• Amazing Game: On Friday night the Rockies brought a touch of home with them when they arrived in Milwaukee for a three-game set. They combined with their hosts to throw 409 pitches in the nine-inning game. Aaron Cook was making his first start since being recalled from Triple-A, and possibly his last under Clint Hurdle. It was Dave Burba‘s second start since being brought up from Indianapolis to replace Ruben Quevedo.

    Batting practice continued through the first inning, when Burba and Cook combined to allow seven runs on five hits, two walks, one hit batter, a wild pitch, and a passed ball. Taken together they lasted eight innings and threw 200 pitches. The middle innings went calmly enough until Leo Estrella took the hill in the eighth with the Brewers leading 6-5. Before getting ejected for arguing the strike zone, he walked four of the eight batters he faced and allowed the three runs that made up the margin in the Rockies’ 8-6 victory.

  • Questec Kvetching: After the game the Brewers blamed Estrella’s meltdown on Questec and home plate umpire Mark Carlson’s need to keep up with Questec. Catcher Eddie Perez said: “It’s not (Estrella’s) fault. It’s the freaking computer. It’s somebody else’s fault. They know they have to be careful. Every time we go to a place that doesn’t have the computer, we know there’ll be strike calls.”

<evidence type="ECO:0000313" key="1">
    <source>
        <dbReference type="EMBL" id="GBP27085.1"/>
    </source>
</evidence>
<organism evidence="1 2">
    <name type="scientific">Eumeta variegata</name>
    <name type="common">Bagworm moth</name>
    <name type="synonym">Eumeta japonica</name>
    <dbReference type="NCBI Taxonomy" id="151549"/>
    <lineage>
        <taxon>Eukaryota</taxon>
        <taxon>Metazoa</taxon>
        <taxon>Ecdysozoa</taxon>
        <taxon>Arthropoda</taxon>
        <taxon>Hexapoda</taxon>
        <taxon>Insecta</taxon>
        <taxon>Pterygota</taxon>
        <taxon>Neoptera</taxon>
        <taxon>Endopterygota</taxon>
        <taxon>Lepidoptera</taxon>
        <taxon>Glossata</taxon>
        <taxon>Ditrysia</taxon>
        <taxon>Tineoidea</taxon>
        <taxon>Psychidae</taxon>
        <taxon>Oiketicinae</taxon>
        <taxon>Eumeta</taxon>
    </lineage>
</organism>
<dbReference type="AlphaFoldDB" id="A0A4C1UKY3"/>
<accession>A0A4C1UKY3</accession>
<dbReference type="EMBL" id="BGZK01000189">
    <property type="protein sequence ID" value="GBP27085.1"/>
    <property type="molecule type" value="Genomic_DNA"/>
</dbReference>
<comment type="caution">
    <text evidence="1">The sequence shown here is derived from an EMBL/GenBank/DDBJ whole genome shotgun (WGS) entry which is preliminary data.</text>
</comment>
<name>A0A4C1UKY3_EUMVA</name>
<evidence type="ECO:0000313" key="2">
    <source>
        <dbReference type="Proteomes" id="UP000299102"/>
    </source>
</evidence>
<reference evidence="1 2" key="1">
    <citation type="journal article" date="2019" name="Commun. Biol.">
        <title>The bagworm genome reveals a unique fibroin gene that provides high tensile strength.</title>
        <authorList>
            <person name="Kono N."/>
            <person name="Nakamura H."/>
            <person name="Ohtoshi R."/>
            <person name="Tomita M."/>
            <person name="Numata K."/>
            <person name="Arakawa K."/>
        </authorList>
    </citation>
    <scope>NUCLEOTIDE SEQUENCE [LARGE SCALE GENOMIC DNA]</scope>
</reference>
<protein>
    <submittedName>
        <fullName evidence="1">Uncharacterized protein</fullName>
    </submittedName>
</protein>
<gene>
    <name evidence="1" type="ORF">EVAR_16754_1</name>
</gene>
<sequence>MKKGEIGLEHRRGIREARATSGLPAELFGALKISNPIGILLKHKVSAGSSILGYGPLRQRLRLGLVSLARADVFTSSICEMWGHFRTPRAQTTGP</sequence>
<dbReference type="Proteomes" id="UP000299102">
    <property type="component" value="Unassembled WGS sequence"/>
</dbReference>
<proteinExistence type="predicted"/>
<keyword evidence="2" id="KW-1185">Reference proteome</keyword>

If Carlson was squeezing pitchers, the effect would be seen in walks and hits. Using Keith Woolner’s Umpire Report, we can find this information. Walk rates and batters per game when Carlson works the plate are relatively high, but not goofily so. The rates of hits and runs in his games are at the top of the chart. Last year, Carlson’s walks and batters per game were again relatively high, but his runs and hits were rather low. His 2001 rates are like this year’s.

    That’s two years out of three. A disproportionate number of good lineups and bad pitchers–or games played in hitters’ parks–could influence these rates, but you’d think those factors would even out over 1500 innings. Taken together these numbers suggest that while Perez was wary of singling out Carlson, the Brewers’ anger might have been justified. If you’re going to get angry, do it for the right reason: Given that his tendencies run back to 2001 at least, Carlson looks like he’s a squeezer by nature. Whether his inclinations have anything to do with Questec is arguable. The interesting question is whether a desire to keep pace with Questec has been the booster that launched the offense in his games to the top of the charts. We can get back to this issue when we have three full seasons behind us.

Montreal Expos

  • Dealin’ Omar?: Despite Joe Sheehan’s plea for the Rangers to stand up to Juan Gonzalez with the threat of no playing time if he vetoes the proposed trade to Montreal, the Expos couldn’t land the man with the 22nd-best EqA among major league right fielders with 150 or more plate appearances. Putting aside how much a 33-year-old, injury-prone slugger with a .322 on-base percentage in one of baseball’s best hitter’s parks could have contributed on the league’s worst turf–the same turf that severely damaged the health of Andre Dawson, Moises Alou, Cliff Floyd and now Vladimir Guerrero–Gonzalez’s veto has forced Expos General Manager Omar Minaya into scramble mode.